As the world witnesses Muslims frequently embracing "Islamic" political parties in the Middle East, many ominously foresee this trend as an inevitable threat to "the West."
This contentious issue anchored last week's prestigious Doha Debates moderated by veteran BBC journalist Tim Sebastian in Qatar, which hosts controversial topics in front of a diverse, engaged audience of 350 people. The motion "This House Believes that Political Islam is a Threat to the West" was defeated by 51% to 49% following a vote from the passionate audience, which included several members from the "Muslim Leaders of Tomorrow Conference" who were invited to observe and participate
In support of the motion, Maajid Nawaz, a former leader of the radical Hizb ut-Tahir who has since totally renounced his affiliations, stressed that Muslims and Islam are not inherently undemocratic or extremist, but rather the modern politicisation of Islam creates a dehumanising ideology soaked in separatism and violence. As he told me after the debate, "Political Islam is an ideology. They believe in exporting this divisive ideology to Muslims in the West...Terrorists emerge from these parties. They don't believe in our same democratic values."
However, Shadi Hamid, a research fellow at Stanford University debating against the motion, disagreed: "With the exception of Hamas or Hizballah, every single mainstream Islamic party has renounced violence."
Hamid's debating partner, Sarah Joseph, Editor of the Muslim lifestyle magazine Emel, won over the audience by vocalizing her frustration at the nebulous and generalized definitions of the "West" and "political Islam."
Meanwhile, Yahya Pallavicini, an Italian Imam and government adviser, argued for the motion lamenting the misuse of religion by Islamist political parties who selfishly hijack theology to "legitimise violence" and demonise women.
The debate highlighted a glaring problem when discussing this powder-keg issue. Namely, these conversations routinely obfuscate the highly complex and diverse citizenry of the world by carelessly lumping them into simplistic categories, such as " The West" and "Political Islamists," purely for the sake of rhetorical convenience and ideological propagation.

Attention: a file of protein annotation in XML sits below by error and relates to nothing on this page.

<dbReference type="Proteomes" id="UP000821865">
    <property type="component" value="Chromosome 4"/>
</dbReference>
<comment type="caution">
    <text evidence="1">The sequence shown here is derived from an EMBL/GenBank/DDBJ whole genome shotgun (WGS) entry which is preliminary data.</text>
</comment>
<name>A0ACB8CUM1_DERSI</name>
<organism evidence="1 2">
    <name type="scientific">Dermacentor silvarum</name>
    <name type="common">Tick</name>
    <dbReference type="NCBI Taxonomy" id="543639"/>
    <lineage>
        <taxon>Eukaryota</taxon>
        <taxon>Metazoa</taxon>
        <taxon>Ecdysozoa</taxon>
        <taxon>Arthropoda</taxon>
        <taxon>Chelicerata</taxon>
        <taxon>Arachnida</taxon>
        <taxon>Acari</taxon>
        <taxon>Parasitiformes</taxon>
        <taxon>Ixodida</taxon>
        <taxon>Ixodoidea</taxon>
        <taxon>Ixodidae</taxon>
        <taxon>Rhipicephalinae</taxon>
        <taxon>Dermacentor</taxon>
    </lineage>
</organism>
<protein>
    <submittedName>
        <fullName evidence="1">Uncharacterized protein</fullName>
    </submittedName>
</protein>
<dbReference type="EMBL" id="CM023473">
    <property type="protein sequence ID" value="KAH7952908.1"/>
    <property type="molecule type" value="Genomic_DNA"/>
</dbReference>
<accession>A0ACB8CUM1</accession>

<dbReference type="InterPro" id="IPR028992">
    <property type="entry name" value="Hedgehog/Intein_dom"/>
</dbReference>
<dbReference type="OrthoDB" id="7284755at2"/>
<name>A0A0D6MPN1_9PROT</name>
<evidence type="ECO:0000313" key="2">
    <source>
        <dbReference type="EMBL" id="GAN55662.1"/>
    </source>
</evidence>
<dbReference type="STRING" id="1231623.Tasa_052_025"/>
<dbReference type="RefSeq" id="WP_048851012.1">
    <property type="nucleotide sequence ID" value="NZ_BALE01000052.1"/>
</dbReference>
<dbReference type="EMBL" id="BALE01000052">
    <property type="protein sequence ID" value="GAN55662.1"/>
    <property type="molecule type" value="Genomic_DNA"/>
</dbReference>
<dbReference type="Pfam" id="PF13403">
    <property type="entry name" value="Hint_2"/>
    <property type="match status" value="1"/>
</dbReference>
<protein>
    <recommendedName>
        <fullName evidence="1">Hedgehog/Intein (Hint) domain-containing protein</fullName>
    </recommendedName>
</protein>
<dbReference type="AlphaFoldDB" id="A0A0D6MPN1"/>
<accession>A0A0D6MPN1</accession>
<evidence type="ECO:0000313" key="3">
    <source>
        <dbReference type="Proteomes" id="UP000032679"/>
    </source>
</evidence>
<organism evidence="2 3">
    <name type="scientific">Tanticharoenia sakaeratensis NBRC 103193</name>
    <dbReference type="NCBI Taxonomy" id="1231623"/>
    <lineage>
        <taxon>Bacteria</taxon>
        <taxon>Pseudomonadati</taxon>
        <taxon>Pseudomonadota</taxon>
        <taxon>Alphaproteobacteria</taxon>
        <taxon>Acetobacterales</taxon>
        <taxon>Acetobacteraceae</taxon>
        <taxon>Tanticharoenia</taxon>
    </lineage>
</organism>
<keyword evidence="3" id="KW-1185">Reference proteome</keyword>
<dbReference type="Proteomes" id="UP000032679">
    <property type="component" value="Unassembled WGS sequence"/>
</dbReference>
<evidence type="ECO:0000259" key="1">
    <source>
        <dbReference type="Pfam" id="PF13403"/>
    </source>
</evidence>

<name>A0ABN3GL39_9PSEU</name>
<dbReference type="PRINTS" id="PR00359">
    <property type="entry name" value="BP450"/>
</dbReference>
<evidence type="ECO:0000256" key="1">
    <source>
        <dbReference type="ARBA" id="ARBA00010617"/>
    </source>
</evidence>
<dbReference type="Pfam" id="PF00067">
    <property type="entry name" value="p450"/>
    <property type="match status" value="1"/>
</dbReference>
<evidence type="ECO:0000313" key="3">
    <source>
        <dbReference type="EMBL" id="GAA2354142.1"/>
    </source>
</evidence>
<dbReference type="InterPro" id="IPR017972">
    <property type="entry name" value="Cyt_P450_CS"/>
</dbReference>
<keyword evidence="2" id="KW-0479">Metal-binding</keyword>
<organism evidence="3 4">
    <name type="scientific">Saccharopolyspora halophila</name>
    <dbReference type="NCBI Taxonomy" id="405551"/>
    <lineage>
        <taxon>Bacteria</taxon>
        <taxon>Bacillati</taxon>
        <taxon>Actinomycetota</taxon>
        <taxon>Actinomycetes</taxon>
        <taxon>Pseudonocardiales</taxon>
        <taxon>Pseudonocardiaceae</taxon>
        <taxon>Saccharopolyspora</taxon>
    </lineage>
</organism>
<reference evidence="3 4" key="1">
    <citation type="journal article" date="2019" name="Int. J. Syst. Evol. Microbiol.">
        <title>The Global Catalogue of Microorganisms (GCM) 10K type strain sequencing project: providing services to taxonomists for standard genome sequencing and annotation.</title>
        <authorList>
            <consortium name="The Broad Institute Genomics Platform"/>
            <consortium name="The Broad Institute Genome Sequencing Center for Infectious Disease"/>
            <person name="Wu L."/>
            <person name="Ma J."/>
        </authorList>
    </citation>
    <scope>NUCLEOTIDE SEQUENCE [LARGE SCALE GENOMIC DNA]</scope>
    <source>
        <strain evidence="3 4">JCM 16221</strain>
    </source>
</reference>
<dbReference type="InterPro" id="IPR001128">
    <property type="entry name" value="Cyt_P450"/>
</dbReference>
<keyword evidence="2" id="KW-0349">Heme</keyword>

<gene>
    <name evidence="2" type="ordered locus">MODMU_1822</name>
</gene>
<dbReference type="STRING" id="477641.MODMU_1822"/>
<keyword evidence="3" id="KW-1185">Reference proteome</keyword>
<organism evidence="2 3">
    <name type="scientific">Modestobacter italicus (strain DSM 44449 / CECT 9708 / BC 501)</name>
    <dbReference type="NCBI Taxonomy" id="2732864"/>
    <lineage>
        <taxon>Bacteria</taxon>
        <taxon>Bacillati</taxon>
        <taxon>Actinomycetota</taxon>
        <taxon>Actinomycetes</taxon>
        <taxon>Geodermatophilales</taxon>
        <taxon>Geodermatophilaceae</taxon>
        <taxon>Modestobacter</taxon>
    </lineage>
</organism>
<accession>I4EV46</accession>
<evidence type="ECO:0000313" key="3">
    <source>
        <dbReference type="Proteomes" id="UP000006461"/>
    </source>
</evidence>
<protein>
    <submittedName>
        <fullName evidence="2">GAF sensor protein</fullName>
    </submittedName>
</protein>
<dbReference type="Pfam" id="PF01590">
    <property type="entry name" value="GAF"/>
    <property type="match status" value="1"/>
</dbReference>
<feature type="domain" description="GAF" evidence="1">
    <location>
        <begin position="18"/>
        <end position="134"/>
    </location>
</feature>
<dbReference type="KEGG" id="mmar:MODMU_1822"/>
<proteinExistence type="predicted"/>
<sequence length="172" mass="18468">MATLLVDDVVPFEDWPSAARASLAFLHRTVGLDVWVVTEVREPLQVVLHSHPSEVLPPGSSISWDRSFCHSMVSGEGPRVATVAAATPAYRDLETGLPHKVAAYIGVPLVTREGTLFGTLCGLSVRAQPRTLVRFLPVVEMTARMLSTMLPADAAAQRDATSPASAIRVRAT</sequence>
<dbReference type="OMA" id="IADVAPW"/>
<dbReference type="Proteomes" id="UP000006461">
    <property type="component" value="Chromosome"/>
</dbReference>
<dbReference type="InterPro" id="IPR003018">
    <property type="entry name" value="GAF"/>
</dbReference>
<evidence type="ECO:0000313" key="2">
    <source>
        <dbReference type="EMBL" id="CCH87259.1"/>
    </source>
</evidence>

Following the debate, I asked Maajid Nawaz to clearly define "The West." He replied: "By 'The West' I mean America and Europe."
It must be comforting for some to know that the late Samuel Huntington's antiquated model parceling the world into fictitious, neatly carved regions is still the hallmark for enlightened debates on global relations.
To be fair, the side arguing against the motion did not articulate the complex variety of "political Islam" either. Instead, they spent an inordinate amount of time on Egypt's Muslim Brotherhood as a model of non-violent Islamism.
Without nuance, one can never understand the difference in the mindset between mainstream, practicing Muslims engaging the political arena, such as Muslim Americans for Obama, as opposed to certain "political Islamists, " such as Hamas or Muslim Brotherhood. After the debate, Hamid offered clarification: "For the latter, Islam is the primary motivator for their politics. They want to see Islam and Islamic law play a larger role in public policy." They are unlike the former who merely vote like other Americans citizens based on their candidates' respective platforms, instead of a passionate desire to implement Sharia.
Sadly, many incorrectly equate the vastly different intentions of both groups merely due to their tangential nexus of being identified as "Muslim."